My Favorite Things 002

The Aeron

Screen Shot 2015-05-31 at 2.50.31 PMWhen you sit working and Skyping in a chair for as long as I typically do, you need a great chair, and the Herman Miller Aeron chair is simply the best chair I ever sat in.  Not only is the Aeron the right choice for my desk [and nearly every desk in the Advantage Co], it is also the choice for my kitchen tables in both Williamsville and Naples.  It certainly makes a difference in Naples, where Joe often spends 4-6 hours a day holding court at his favorite spot at the head of the table.

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If you don’t have an Aeron for your desk, you’re sitting in the wrong chair.  It’s worth the investment – and your back will thank you every night.  Try it out, and I am certain it will become one of your favorite things too.

The Aeron chair is an office chair designed in 1994 by Don Chadwick and Bill Stumpf and is featured in the Museum of Modern Art’s permanent collection.  The chair was reportedly named after the Celtic god Aeron, as well as referring to aeration and aeronautics.

Product Story
Own the problem, and define it as deeply as you can.  Bill Stumpf echoed this mantra on every project he took on for Herman Miller, but perhaps never more completely than with the groundbreaking Aeron Chair.  Working with Don Chadwick, Stumpf began thinking about what a chair ought to do for you by consulting people who spend a lot of time in chairs—older people in retirement centers.  When Stumpf and Chadwick took what they learned and applied it to work seating, they started a revolution in ergonomics.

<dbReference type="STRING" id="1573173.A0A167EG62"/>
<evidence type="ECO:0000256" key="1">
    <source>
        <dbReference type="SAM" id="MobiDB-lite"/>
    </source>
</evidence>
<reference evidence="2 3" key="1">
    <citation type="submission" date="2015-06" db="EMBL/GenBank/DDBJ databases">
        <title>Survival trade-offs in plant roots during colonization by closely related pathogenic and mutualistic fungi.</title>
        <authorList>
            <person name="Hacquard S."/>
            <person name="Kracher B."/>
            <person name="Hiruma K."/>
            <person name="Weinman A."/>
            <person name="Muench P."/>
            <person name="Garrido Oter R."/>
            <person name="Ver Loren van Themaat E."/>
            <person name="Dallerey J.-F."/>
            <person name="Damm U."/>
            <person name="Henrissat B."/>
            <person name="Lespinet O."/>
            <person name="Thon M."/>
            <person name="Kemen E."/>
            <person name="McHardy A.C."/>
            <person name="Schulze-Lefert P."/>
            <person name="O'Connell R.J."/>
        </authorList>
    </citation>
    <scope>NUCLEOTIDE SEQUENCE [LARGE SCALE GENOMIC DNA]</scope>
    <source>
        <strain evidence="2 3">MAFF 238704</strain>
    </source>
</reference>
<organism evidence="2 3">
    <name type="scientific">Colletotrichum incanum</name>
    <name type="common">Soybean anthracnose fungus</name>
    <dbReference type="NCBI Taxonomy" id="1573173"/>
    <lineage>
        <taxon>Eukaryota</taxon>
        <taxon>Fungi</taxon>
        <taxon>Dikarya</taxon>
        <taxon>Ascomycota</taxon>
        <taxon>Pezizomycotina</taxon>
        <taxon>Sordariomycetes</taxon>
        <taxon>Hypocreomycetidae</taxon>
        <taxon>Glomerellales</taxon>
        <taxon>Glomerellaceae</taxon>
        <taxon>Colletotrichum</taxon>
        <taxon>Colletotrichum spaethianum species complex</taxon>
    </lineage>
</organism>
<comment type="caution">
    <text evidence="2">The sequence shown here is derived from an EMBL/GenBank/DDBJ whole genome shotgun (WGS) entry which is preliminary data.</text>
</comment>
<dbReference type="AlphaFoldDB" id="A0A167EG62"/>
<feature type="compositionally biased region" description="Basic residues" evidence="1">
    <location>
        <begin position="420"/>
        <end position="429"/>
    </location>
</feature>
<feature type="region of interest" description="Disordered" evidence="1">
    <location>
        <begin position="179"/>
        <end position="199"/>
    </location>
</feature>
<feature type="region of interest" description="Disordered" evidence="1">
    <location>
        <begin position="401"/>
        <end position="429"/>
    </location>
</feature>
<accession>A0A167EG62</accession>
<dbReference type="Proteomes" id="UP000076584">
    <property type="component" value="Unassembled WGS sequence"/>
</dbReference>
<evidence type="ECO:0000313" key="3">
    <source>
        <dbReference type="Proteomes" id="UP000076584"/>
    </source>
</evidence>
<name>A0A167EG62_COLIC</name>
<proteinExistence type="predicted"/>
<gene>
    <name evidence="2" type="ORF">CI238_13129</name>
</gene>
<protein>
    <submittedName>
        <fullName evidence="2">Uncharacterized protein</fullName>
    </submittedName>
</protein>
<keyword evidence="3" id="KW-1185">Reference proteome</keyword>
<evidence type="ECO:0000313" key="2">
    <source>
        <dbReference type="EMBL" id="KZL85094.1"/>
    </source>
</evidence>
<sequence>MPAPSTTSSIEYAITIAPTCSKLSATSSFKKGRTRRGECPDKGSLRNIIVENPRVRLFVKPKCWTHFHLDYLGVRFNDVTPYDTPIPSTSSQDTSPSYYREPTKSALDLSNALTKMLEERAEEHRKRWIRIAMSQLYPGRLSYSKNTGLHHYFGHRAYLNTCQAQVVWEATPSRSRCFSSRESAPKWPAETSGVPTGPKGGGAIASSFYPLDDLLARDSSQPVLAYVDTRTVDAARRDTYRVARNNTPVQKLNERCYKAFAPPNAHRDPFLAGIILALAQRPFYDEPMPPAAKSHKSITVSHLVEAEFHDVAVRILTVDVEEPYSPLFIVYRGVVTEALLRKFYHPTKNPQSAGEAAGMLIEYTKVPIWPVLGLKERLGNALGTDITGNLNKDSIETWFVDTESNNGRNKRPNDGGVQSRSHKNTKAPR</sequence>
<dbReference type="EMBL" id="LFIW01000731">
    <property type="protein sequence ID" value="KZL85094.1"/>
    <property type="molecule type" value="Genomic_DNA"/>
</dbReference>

Design Story
We wanted a totally new kind of chair.  So we turned to the two designers who had produced the groundbreaking Equa chair and asked them to start with a clean slate and no assumptions.  A bold challenge!

“It was a matter of deliberate design to create a ‘new signature shape’ for the Aeron chair,” says designer Bill Stumpf.  “Competitive ergonomic chairs became look-alikes.”  Differentiation was a huge part of the Aeron design strategy, and it remains one of, if not the most, critical aspects of Aeron’s success.

“The human form has no straight lines; it is biomorphic.  We designed the chair to be, above all, biomorphic, or curvilinear, as a metaphor of human form in the visual as well as the tactile sense.  There is not one straight line to be found on an Aeron chair.”

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